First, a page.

The attack on Damascus was repulsed successfully, but the well-armed rebels managed to capture about half of Aleppo. In the course of 2015, rebel offensives in the area around Aleppo almost succeeded in cutting off the government-controlled part of the city from the rest of the country. In early January 2016, the rebels in Aleppo were reinforced in anticipation of a government offensive.

The Syrian Army, backed by the Russian air force, has now been able to reverse the situation in the city. First, the Army reopened the roads into the city and then surrounded and cut off the rebels. Faced with this impending disaster, the US suddenly became very interested in the idea of a ceasefire and agreed to help negotiate one with the Kremlin’s assistance. They had invested considerable resources in weapons, training, funds and personnel in the “rebel forces” now trapped in the non-government part of Aleppo.

The attack by US and Australian aircraft that killed at least 62 Syrian soldiers at the Syrian Army’s Deir al-Zor air-base was clearly intended to take pressure off the rebels and to make the Syrian Army hesitate, thereby giving the US the opportunity to extricate its puppet army.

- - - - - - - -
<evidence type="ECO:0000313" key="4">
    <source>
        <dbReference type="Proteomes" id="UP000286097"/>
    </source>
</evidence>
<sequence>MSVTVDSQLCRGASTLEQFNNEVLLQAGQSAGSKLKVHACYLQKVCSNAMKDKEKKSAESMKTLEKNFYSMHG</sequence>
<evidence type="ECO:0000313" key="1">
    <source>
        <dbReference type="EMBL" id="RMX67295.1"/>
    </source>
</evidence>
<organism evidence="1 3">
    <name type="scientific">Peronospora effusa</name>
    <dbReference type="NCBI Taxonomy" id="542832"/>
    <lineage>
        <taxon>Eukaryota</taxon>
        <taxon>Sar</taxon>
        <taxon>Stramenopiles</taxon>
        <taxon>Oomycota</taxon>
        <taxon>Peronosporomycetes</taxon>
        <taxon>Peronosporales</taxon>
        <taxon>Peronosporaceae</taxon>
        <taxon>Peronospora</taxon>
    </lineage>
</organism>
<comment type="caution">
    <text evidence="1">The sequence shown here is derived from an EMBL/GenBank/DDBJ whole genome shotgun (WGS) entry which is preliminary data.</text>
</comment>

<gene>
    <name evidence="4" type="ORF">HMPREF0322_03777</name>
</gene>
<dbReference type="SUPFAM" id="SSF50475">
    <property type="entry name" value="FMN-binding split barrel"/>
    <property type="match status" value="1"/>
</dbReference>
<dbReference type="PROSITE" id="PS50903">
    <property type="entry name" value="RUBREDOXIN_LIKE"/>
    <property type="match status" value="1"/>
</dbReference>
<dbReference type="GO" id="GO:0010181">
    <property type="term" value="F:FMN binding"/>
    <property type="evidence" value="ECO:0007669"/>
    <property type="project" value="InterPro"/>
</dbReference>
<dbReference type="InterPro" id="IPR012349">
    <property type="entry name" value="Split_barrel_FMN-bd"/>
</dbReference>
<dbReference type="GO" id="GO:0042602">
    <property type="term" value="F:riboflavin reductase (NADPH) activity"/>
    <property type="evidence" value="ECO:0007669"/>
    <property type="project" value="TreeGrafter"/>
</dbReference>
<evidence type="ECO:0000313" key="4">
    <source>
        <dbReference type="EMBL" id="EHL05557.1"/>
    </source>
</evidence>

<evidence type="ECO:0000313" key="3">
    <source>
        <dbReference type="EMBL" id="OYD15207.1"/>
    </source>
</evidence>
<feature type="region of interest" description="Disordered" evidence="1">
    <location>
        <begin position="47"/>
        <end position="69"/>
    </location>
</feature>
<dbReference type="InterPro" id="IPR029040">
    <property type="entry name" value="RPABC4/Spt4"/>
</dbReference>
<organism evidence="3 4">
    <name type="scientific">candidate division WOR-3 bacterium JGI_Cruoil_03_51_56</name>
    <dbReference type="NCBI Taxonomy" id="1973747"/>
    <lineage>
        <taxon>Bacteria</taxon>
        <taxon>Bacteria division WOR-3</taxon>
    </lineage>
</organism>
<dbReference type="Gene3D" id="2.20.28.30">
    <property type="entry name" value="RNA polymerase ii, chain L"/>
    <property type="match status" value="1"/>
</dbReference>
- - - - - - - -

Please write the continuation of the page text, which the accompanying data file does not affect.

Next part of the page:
That didn’t happen but the adverse media coverage that the attack generated signalled that another line was needed – and quickly! Within a few days, an aid convoy entering Aleppo was pulverised and a media blitz assured everyone that there was proof that “The Russians did it”. Only a cynic would surmise that the US had a hand in it. Right?

Meanwhile, the CIA is waging a dirty war (or should we say, yet another dirty war?) in South Sudan. Why? Because the oil fields in southern Sudan are the only Chinese-owned and operated ones in Africa. And for the US government, denying China access to African energy resources is in “America’s national interest”.

The CIA’s chosen instrument is a mercenary warlord named Reik Machar, who has a long history of ethnic massacres and mass murder to his credit. Machar has been scheming to overthrow the internationally recognised government of President Salva Kiir in South Sudan since 2006. After a coup he attempted in 2014 failed, he has resorted to sending death squads from his refuges in Addis Ababa and Khartoum to rape and pillage in an attempt to destabilise the country and shut down the Chinese oil wells.

The plan was working until China sent over 1,000 armed “peacekeepers” to protect their oil fields after which they were able to restore production. The US has not given up, however, and accompanied by the usual mass media disinformation campaign, they are trying to get a resolution through the UN to permit the invasion and occupation of South Sudan in the name of having a “Responsibility to Protect”.

That was pretty much the rationale they used to cover their war against Libya. The US is the prime backer of UN sanctions against the Kiir government, the aim here as elsewhere being “regime change” to a government that will toe the American line, especially with regard to China and energy resources.